Thursday, November 14, 2013

Wednesday, November 13, 2013


As I am sure most of you know, at times being a parent of a child with ASD is beyond exhaustingly isolating.  You can feel so alone and it can be overwhelming, I am proud to be working with organization such as Autism Speaks so we won't make the same mistakes and feeling.

Tuesday, November 12, 2013

Autism Speaks Rocks it Out!



Hey peeps!  I am on the Amtrak feeling wonderful and excited about what the next 3 days will bring!  I have wanted a platform for so long that I could use to "scream from the roof tops" that people within disabilities have a right to have a quality of life too!  They want nice places to live and careers where they feel fulfilled just like everyone else.  Well, TODAY GOD answered my prayers and HE decided to send meto deliver the message and BABY I AM UP FOR THE CHALLENGE!  Stay tuned...I am taking you all with me on this journey!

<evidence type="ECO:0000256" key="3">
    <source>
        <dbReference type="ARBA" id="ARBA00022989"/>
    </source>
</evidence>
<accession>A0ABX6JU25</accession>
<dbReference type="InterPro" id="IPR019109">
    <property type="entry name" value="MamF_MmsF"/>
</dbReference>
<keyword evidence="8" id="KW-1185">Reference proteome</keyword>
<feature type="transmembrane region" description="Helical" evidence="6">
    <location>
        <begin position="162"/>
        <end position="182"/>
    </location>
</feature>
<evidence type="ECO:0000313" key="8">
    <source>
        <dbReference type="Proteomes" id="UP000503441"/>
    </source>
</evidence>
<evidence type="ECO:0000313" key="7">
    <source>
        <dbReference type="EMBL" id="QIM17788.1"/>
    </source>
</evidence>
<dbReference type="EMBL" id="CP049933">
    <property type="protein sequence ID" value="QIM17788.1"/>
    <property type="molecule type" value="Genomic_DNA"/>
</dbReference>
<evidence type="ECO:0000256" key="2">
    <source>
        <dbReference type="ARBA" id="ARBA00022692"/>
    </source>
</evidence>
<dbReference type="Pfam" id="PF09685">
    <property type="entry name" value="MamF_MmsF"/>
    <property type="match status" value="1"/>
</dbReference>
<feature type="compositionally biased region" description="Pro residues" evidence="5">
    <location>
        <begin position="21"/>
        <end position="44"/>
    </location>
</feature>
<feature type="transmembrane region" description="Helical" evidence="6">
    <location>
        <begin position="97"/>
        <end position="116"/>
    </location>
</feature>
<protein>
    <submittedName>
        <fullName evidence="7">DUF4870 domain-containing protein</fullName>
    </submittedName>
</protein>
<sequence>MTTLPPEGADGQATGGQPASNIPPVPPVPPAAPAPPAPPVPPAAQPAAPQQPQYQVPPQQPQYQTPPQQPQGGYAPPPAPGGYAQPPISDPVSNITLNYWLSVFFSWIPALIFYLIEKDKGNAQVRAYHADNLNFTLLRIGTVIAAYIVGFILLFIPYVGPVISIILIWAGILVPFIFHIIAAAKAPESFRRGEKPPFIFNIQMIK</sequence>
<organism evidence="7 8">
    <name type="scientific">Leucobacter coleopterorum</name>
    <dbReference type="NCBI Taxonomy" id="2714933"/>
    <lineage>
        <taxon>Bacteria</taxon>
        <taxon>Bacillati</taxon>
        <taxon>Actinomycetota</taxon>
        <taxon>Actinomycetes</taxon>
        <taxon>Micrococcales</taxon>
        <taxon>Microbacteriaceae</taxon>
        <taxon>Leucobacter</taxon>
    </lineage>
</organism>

Friday, November 8, 2013

I hate my autistic daughter (Dr.Phil)

Tuesday, November 5, 2013

I am happy to have found this place!

I am here!

Feelings of Frustration of an Urban Parent of a Teenager w/ASD

Have you ever just wanted to scream on our educational leaders and tell them that they have it all wrong?